The 429 people crammed into the restaurant made their appreciation of Gillian’s speech clear both by applause and the hugely positive vibe for the rest of the evening. In summary, it was a tremendous evening and for the moment at least, there was a perverse mood of optimism within the very crowded room.
Ray Davison - a Gadigal man – opened the dinner with a warm and interesting ‘welcome to country’.
Apart from the key note address, the gathering was treated to a lively summary of the state of affairs of civil liberties and the NSWCCL by President Stephen Blanks.
A welcome side benefit of the crowd and the mood was that our fundraising efforts were very successful- facilitated by a host of volunteers moving round the room and by a few very generous donors of auction and raffle items.
Video of Speeches
NSWCCL invites you to
The NSWCCL Annual Fundraising Dinner 2015
Date: Friday 31 July, 6:30pm for 7pm sit down
Venue: Sky Phoenix Restaurant, Westfield Plaza, Sydney
Ticket prices: $110 for members, $120 for non-members, $1320 for a table of 12 people
We are delighted that the 2015 key note civil liberties address will be given by
Professor Gillian Triggs
President of the Australian Human Rights Commission.
In her current role Professor Triggs has been a strong and fearless advocate for human rights in an extraordinarily challenging context.
She has had a stellar academic career - including Dean of the Faculty of Law and Challis Professor of International Law at the University of Sydney; Director of the British Institute of International and Comparative Law and a Governor of the College of Law. She was formerly a Barrister with Seven Wentworth Chambers.
She has combined her academic career with international commercial legal practice and extensive work with governments and international organisations. Her longstanding commitment to legal education has in recent time been focussed on the Commissions' education programs to inform Australians – and especially children – about their fundamental human rights.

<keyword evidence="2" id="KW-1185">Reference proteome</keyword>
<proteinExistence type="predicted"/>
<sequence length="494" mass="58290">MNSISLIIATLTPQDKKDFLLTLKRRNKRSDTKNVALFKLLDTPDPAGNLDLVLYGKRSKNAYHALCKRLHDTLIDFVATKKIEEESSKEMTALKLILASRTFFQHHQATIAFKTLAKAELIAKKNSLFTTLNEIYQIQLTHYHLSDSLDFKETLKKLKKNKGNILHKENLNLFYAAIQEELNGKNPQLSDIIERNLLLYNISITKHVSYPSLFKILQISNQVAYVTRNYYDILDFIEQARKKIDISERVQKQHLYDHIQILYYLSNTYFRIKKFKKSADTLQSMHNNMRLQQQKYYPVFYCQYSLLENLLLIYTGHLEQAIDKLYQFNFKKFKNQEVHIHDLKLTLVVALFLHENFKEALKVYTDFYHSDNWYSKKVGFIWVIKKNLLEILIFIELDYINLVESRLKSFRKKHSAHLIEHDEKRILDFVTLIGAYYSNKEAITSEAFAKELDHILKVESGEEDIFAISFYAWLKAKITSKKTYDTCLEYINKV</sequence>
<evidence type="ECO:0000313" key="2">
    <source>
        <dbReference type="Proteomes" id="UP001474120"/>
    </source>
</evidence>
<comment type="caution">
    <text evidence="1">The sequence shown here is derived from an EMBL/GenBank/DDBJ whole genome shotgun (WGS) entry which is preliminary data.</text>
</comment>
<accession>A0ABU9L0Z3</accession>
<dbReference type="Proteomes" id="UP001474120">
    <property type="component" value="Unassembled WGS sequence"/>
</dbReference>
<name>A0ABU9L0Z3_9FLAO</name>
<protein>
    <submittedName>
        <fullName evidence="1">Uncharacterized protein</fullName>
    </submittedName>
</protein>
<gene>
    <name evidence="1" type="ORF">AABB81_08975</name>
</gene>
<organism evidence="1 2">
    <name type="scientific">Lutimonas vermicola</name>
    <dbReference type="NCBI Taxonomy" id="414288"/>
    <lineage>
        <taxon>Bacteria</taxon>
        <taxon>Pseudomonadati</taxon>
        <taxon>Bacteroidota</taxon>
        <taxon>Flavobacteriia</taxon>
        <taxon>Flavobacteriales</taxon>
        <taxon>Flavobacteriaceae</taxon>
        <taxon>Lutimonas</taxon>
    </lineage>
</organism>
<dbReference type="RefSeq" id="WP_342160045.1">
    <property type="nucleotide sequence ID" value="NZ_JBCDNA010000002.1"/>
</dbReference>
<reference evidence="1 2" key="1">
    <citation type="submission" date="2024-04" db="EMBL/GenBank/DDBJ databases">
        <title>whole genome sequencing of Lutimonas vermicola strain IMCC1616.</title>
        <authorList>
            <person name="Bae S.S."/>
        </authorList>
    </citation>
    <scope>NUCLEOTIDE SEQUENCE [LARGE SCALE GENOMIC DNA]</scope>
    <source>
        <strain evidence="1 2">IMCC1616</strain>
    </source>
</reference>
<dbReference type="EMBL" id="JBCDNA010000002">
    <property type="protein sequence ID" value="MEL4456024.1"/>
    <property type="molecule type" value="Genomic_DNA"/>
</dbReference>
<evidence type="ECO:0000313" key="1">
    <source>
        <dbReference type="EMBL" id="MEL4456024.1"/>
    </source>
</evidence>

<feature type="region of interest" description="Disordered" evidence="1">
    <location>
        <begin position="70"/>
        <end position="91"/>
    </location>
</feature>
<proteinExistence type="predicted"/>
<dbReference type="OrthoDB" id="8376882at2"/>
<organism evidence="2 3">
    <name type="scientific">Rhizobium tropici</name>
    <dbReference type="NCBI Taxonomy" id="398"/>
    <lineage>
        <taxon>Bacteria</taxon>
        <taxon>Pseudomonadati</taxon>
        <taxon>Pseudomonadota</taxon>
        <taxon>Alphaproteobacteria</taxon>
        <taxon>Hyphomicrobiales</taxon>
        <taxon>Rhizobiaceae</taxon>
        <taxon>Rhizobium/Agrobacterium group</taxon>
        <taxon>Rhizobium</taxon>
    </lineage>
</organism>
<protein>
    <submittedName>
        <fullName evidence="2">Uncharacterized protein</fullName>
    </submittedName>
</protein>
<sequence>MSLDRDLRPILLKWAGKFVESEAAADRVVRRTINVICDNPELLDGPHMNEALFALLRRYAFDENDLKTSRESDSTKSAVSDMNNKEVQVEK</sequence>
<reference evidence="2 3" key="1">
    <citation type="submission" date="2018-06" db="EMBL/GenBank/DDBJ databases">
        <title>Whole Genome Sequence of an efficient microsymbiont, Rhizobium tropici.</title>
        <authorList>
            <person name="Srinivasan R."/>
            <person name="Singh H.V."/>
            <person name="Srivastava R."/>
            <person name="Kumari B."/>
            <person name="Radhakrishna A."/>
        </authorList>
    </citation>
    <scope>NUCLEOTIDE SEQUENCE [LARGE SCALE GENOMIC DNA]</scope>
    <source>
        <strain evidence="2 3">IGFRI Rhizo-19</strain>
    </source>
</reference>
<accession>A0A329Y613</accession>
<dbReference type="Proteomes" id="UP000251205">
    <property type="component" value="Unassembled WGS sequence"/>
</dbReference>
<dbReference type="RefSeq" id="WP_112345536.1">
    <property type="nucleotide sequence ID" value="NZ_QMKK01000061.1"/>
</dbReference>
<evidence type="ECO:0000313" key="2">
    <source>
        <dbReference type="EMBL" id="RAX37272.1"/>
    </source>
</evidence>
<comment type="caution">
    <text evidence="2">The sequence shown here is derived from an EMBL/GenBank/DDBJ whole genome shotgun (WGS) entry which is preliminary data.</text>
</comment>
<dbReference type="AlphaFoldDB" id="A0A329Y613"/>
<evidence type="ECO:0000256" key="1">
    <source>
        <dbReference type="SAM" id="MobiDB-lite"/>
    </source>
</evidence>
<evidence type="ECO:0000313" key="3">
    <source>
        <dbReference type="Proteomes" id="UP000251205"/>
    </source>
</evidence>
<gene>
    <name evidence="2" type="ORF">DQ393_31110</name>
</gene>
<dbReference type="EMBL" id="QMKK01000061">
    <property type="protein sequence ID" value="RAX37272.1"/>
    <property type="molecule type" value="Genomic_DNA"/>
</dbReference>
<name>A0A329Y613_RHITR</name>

Gillian comes well qualified to speak with conviction and passion on current civil liberties and human rights issues.
NOTE Ticket prices exclude alcoholic drinks, bar will be operating
This event was held on Wednesday 29 April.
NSWCCL President Stephen Blanks will be speaking at this meeting at the University of Sydney. NSWCCL are participating in this event because of the importance of protecting free speech and the right to protest on university campuses - read more about our position in the media coverage of the event.
On 11 March, students and human-rights activists interrupted a speaker at a campus talk. Now the students and a staff member, Jake Lynch, are facing disciplinary action that could see them suspended. NSWCCL is appalled at the use of the code of conduct to discipline staff and students in the context of legitimate protest.
Other speaks at the event include: Senator Lee Rhiannon (Australian Greens), Prof. Stuart Rees AM (Founder, Sydney Peace Foundation), Kyol Blakeney (President, USyd SRC), Michael Thomson (President, USyd NTEU), Fahad Ali (President, USyd Students for Justice in Palestine), Nick Riemer (English and Linguistics, USyd).
More information and to RSVP please go to the Facebook event - Defend USyd civil liberties - staff and student meeting
Click here to read the speech by CCL Vice President Pauline Wright on the night.
Following on from NSWCCL's successful screening of CITIZENFOUR at Parliament House in February, we're pleased to partner with award-winning cinema Avoca Picture Theatre to bring this special screening of the Oscar-winning documentary on Tuesday 24 March at 7pm, introduced by Vice President (and Avoca Beach local) Pauline Wright.Read more
The 51st NSWCCL Annual General Meeting was held on the 15th October 2014 in the Council Chambers at Sydney Town Hall. Around thirty CCL members -including a strong cohort of firstimers -gathered to hear annual reports from the President, Secretary and Treasurer,to elect the Executive and Committee members for 2014/5 and to endorse formal CCL policies around major civil liberties issues.